Due diligence complete, you’ve scoped out your project, gathering all the information on what your current contract processes look like and the challenges you’re looking to solve. Now it’s time to evaluate solutions. Where do you begin? How do you know what is nice-to-have versus need-to-have? What are the key questions you should ask when researching contract management solutions? Let’s explore ten of the most frequently asked questions when considering a contract management solution.
How long does implementation take?
This is a loaded question with a variety of answers. In short, implementation can take anywhere from days to more than a year, depending on the type of solution purchased. A good rule of thumb to follow is the more customisation of a product, the longer the implementation time. An industry benchmark for implementation of a contract management solution is 200 users in two weeks, fully up-and-running. Implementation and training should be free, included in the overall quoted price. Asking questions about each of these points will help you address the question of implementation timeline and what is acceptable for your use case.
Lastly, when discussing implementation time, ask about maintenance fees. Are there any? When do they go into effect? Maintenance fees should be included in the overall price tag, but this point is necessary to clarify prior to engagement to avoid surprises down the line.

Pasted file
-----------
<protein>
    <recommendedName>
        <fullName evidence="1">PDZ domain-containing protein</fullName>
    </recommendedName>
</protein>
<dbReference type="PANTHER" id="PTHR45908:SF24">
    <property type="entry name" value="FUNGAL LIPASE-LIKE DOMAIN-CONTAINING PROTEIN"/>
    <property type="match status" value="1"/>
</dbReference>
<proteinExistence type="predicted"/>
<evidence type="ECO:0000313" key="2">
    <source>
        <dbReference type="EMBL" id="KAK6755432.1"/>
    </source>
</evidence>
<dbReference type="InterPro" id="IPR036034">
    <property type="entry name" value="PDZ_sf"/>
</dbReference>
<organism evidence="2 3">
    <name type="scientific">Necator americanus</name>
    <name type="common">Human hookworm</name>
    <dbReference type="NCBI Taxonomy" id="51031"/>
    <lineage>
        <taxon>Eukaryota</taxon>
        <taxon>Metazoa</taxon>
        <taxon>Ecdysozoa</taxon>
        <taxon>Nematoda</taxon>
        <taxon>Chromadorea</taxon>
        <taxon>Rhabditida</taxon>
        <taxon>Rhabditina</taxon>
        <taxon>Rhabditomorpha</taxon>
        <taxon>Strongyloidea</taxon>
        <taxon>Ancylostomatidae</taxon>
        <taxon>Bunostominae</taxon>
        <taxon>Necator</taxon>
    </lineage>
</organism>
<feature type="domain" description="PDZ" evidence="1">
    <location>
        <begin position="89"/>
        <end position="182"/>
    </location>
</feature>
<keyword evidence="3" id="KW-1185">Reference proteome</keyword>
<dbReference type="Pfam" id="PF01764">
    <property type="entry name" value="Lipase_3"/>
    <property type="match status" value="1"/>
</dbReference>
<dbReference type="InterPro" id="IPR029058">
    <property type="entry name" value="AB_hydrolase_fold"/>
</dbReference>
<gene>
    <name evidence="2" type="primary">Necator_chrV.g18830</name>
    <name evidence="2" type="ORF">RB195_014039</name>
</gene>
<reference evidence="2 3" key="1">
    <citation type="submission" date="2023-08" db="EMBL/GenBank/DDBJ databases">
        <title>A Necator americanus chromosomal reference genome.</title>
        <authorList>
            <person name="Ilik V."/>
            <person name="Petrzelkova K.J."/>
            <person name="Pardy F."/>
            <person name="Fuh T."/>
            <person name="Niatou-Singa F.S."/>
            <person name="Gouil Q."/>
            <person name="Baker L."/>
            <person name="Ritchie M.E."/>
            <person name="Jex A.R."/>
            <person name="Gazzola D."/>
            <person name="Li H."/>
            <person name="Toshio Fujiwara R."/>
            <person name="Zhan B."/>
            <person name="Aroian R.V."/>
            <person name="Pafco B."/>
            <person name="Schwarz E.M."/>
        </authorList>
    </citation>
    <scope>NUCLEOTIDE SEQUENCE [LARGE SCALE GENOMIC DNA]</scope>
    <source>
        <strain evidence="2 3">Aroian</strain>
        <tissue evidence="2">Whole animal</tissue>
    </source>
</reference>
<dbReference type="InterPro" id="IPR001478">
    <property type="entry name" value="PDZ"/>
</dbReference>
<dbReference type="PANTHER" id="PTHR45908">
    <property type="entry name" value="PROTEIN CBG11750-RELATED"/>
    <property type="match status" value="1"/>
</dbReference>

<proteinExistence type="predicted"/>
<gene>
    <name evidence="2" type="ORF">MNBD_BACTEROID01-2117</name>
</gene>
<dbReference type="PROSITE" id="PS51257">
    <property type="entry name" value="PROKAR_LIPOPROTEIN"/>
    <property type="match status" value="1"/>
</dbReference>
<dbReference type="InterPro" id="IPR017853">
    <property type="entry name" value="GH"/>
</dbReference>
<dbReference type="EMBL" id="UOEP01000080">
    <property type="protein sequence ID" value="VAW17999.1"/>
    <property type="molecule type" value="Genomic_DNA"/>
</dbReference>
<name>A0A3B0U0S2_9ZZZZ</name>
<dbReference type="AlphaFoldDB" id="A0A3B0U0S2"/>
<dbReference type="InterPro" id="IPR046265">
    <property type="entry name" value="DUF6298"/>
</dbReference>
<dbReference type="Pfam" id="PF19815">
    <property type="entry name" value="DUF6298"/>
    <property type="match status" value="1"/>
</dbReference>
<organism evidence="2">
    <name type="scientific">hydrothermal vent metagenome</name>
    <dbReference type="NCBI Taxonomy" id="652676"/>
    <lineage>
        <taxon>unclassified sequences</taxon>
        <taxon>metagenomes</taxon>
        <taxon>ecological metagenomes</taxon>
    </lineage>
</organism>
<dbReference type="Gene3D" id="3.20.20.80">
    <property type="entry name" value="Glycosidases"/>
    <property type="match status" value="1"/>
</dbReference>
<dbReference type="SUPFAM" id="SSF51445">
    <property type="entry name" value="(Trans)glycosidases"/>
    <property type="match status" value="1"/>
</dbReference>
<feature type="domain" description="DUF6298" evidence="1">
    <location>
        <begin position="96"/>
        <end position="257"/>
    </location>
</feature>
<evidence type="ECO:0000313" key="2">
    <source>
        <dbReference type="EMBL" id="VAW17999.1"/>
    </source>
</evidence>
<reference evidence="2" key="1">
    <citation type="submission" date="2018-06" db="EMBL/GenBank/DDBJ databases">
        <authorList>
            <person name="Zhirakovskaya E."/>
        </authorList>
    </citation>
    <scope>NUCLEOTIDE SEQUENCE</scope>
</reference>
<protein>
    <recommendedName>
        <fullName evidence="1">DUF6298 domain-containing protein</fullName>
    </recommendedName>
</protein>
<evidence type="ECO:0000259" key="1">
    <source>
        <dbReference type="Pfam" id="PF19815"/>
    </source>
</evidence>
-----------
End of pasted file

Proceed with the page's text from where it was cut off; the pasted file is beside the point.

What happens with our legacy contracts?
Ideally, you will be able to upload legacy contracts into the new platform. This lends itself to the other goals associated with having a single-source-of-truth. Many providers will handle the migration of your old contracts for you. Make sure to ask: 1. if this type of upload or central repository exists, 2. if there is a fee associated with this, and 3. whether the contract metadata can be migrated as well.
Which integrations are available?
This is a two-part question. The first question to ask is which integrations come “out of the box.” Beware: not all integrations are equal, meaning that some are more thorough and allow for more functionality. People should ensure the integrations offered meet their needs. If you’ve mapped your contract process throughout the organisation, this will help you understand the integration points between software and what you will need to look for. The second question is whether the new solution has an open API. An open API allows software to connect with any other software by building an integration. Ultimately, you may want a solution with an open API, so your IT team can create custom integrations that work for your purposes.
How should we structure our team to use it?
First, determine what your use case is (legal, procurement, sales, corporate, etc.). Then, think about how your team processes contracts now and who needs access to them. After sketching that out, determine who really needs to be an admin and therefore have full access to the info in the contracts. Doing this analysis before coming to the table not only helps you understand more fully your processes and needs, but it can also help the vendor successfully map out a solution that will best fit your needs.
What level of customisation can I expect?
What’s important to you when it comes to customisation? Inboxes, dashboards, documents, processes? What are you looking to achieve? Is it really customisation you’re looking for, or is it flexibility within a solution to adapt to your needs and different contract types or use cases? These are great questions to address when starting the conversation around needs and what a solution can provide.
To harken back to the implementation conversation, over-customisation increases implementation time, but it can actually make for a less-efficient process. Many times, a simple, intuitive interface can actually encourage sustained adoption by your team members, even in other departments.
What is the third-party experience?